• U.S.

The Law: Popkin’s Plight

4 minute read

If Sam Popkin were an Italian-American trucker whom the authorities believed to have useful information about the operation of the Mafia, he might very well be summoned before a grand jury. He might also refuse to answer, might be sentenced to jail for contempt, and the public might be generally delighted at the spectacle of a criminal brought to justice. But Sam Popkin, 30, is not a Mafioso. He is a lecturer on government at Harvard, a recognized expert on Vietnamese village life, and the Government seems to believe he knows something useful to the prosecution of the Pentagon papers case. So last week when Popkin became, apparently, the first American scholar ever to be jailed for protecting sources, there were angry charges of Government transgression on the freedom of scholarly inquiry. The real issue was whether grand juries should be free to ask almost any question a prosecutor wants asked, and whether witnesses who balk should be imprisoned.

Popkin is no flaming radical. Though an opponent of the Viet Nam War, he has received Government funds to support research visits to South Viet Nam. He is also a friend of Dr. Daniel Ellsberg, now under indictment for giving the Pentagon papers to the press. When a Boston federal grand jury asked Popkin what he knew about the papers, he answered that he had not read them before their publication and had no knowledge of how they had been leaked (he was in Hong Kong at the time). After some complicated legal maneuvering, he refused to answer two questions,* which he said had nothing to do with the investigation and would have meant revealing confidences of nonacademic sources. Two weeks ago, the Supreme Court refused to interfere with his contempt sentence; last week the Government asked that he be jailed.

In an unusual move, Harvard President Derek Bok, former dean of the law school, appeared in court to defend Popkin and asked that the sentence be dropped so that “a conflict not exist” between the Government and the academic community. Besides, Bok said, he had been told that the Government did not intend to call Popkin back before the grand jury anyway. Government attorneys quickly answered that if Popkin would talk the grand jury was anxious to listen. With that, Judge W. Arthur Garrity concluded that Popkin should go to jail until the grand jury is dissolved, which may happen Jan. 12.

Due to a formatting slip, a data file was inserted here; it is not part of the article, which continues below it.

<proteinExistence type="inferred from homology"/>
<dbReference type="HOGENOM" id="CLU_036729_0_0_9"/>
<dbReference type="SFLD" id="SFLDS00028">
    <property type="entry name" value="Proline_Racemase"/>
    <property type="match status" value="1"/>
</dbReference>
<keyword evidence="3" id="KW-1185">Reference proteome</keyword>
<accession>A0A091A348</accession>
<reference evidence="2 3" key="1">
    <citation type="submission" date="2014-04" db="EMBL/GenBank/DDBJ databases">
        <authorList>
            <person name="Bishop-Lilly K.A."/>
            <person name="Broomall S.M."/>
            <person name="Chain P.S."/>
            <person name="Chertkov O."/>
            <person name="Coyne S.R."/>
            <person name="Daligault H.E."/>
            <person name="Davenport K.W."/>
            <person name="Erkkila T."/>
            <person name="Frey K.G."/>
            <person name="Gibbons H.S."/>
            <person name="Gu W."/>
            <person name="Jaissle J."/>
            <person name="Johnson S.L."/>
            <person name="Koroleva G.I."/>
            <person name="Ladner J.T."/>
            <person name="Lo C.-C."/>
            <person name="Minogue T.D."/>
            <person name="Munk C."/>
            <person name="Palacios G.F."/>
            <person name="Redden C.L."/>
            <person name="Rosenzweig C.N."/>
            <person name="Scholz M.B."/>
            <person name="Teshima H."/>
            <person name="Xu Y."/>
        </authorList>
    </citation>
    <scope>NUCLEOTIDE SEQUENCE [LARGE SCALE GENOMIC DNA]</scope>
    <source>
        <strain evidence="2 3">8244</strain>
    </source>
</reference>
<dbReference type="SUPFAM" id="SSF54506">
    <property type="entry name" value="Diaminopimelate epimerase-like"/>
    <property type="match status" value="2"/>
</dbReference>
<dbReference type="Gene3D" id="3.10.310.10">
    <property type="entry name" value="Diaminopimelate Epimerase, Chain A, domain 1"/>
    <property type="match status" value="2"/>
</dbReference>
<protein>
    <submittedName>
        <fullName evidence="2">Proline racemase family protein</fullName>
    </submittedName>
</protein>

At the sight of him in shackles, his wife Susan burst into tears, then read a statement he had prepared, claiming that “if scholars are to be questioned without restriction about their sources, grand juries will become the Government’s instrument to limit the free flow of information about Government to the public. I could not justify any part I might take in setting this precedent.”

Popkin’s Harvard colleagues were generally angered by what they felt was governmental harassment of unfriendly intellectuals. But they were wary of giving scholars a special immunity to grand jury questions. “Who is a scholar?” asked Constitutional Law Expert Martin Shapiro. “Once you establish this rule, then nearly everyone can claim it.” Political Scientist Arthur Maas agreed: “If professors continue to claim they are not subject to the normal obligations of citizens, they are going to do more harm to the scholarly enterprise than good.” In the end, grand jury excesses against scholars, like those involving newsmen, may redound against grand juries themselves, reinforcing the view that their powers are generally in need of curtailment.

* 1) Whom did you interview “to acquire this knowledge of who participated in the Pentagon papers study?” 2) Who in Massachusetts “led you to the knowledge of who the participants were?”

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